It's a pity, then, that the Toy Box doesn't escape some of 2.0's technical foibles. Toy Box worlds would sometimes crash during my time with them, and there was one particular mission in Toy Box's tutorial world that seemed perpetually broken. Having to unlock toys and tools, too, is a chore, but it's a manageable one. Playing through the Avengers playset should earn you enough currency to unlock plenty of toys, but you'll need to keep earning those blue sparkles if you hope to have a full range of creative options eventually available to you.

My son, though, cared not for such trivialities. He was happy to run around the various toy box worlds, exploring what each new one had to offer, occasionally offering me direction as I Molecule Man-ed my way around. And when he got bored of me trying to create the perfect game experience, he'd sit and play with the physical figurines, lost in his own imagination. Disney Infinity 2.0 is an amazing game to share with a child, and it could be an inspiring one, too.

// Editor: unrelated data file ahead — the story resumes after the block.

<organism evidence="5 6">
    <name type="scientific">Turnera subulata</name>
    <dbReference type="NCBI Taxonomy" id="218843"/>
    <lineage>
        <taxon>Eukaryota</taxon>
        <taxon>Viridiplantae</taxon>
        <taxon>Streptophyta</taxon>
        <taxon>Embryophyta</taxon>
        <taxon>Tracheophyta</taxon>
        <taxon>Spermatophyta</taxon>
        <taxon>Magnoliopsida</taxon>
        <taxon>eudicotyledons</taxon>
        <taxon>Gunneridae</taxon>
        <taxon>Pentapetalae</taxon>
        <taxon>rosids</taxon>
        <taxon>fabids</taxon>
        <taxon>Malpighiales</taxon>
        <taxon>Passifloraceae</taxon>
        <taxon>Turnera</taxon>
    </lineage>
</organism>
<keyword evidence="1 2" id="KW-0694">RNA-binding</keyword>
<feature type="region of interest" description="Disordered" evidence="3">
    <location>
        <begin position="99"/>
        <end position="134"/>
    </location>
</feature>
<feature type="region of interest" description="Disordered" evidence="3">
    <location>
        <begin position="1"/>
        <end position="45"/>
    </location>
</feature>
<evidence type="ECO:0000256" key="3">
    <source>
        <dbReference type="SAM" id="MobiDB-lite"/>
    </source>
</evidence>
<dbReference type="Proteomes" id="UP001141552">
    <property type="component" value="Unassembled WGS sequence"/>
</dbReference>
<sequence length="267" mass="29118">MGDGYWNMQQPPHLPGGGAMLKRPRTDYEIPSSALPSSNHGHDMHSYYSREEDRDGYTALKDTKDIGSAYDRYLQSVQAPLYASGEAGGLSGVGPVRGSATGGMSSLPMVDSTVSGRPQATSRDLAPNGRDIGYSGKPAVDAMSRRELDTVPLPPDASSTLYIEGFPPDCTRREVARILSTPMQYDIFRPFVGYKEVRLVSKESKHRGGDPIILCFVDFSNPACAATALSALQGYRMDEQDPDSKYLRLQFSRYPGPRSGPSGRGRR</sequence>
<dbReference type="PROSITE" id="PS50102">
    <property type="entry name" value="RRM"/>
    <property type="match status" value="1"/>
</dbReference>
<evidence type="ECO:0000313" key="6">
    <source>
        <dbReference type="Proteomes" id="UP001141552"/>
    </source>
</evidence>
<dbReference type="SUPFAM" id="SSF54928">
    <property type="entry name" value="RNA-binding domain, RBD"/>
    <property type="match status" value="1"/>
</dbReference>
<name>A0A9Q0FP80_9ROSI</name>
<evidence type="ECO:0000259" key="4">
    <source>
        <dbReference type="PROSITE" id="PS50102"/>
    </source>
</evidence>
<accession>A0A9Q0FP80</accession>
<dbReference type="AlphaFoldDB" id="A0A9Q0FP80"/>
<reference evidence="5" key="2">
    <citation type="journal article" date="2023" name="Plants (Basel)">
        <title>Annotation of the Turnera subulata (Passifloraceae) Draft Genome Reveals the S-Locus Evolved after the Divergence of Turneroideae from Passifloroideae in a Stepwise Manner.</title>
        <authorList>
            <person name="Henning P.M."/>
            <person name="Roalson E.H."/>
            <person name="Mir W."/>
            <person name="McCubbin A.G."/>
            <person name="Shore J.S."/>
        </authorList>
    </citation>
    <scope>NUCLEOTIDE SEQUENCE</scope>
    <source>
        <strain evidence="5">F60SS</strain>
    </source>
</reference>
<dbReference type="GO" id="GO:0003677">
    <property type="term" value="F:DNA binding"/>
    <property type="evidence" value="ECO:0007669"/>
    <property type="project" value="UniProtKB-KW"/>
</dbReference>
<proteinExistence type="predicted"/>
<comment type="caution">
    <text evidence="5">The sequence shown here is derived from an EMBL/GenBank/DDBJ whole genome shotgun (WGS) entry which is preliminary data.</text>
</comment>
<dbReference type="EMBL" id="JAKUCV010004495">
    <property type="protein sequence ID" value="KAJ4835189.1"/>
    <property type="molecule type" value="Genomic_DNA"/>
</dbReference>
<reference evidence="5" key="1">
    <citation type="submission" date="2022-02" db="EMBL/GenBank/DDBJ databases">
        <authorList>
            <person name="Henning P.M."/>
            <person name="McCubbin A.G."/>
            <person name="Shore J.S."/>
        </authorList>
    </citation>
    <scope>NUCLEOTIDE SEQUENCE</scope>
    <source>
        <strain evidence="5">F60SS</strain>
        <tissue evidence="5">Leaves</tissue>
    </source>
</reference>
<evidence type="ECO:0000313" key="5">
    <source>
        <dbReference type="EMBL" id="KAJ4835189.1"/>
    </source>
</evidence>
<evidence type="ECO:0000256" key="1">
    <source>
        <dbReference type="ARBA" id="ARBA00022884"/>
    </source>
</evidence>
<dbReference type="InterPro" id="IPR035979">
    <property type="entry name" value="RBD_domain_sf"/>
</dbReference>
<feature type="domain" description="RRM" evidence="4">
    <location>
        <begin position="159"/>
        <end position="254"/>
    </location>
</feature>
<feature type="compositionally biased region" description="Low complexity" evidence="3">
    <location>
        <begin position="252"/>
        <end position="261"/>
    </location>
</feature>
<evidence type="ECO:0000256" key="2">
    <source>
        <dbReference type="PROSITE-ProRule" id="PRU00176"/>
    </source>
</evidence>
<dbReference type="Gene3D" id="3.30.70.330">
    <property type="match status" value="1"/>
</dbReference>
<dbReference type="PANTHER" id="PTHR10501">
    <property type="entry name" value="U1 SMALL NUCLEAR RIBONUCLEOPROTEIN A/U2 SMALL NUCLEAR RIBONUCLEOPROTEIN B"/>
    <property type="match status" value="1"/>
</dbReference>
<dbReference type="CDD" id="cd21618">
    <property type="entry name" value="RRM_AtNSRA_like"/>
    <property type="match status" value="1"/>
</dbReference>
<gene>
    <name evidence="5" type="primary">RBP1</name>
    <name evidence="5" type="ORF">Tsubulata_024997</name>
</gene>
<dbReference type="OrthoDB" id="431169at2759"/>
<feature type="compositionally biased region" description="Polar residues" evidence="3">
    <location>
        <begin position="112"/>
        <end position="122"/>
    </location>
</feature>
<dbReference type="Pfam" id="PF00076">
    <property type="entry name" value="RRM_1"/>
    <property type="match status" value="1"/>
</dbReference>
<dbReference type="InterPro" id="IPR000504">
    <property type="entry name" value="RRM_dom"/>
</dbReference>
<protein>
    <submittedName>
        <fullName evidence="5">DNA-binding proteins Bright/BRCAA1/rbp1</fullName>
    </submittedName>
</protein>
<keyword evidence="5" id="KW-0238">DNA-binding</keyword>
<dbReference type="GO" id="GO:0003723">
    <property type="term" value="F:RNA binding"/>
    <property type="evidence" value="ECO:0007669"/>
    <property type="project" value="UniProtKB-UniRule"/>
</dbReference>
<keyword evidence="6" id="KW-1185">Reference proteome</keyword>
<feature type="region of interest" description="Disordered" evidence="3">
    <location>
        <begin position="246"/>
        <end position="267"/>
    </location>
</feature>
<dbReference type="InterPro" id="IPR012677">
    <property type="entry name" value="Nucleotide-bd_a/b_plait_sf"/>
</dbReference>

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The Good

  • New Toy Box additions make it more complex and approachable all at once
  • Wonderful experience to share with a child
  • Good-looking toys that are well detailed and expressive

The Bad

  • Some technical hiccups
  • Still have to unlock toys in the Toy Box

About the Author

Randolph spent about 14 hours in Disney Infinity Marvel Super Heroes, finishing the Avengers play set and spending quite a bit of time trying to unlock his own creative spark in Toy Box mode. His son Sebastian played, too, but only when he was good and ate all his vegetables.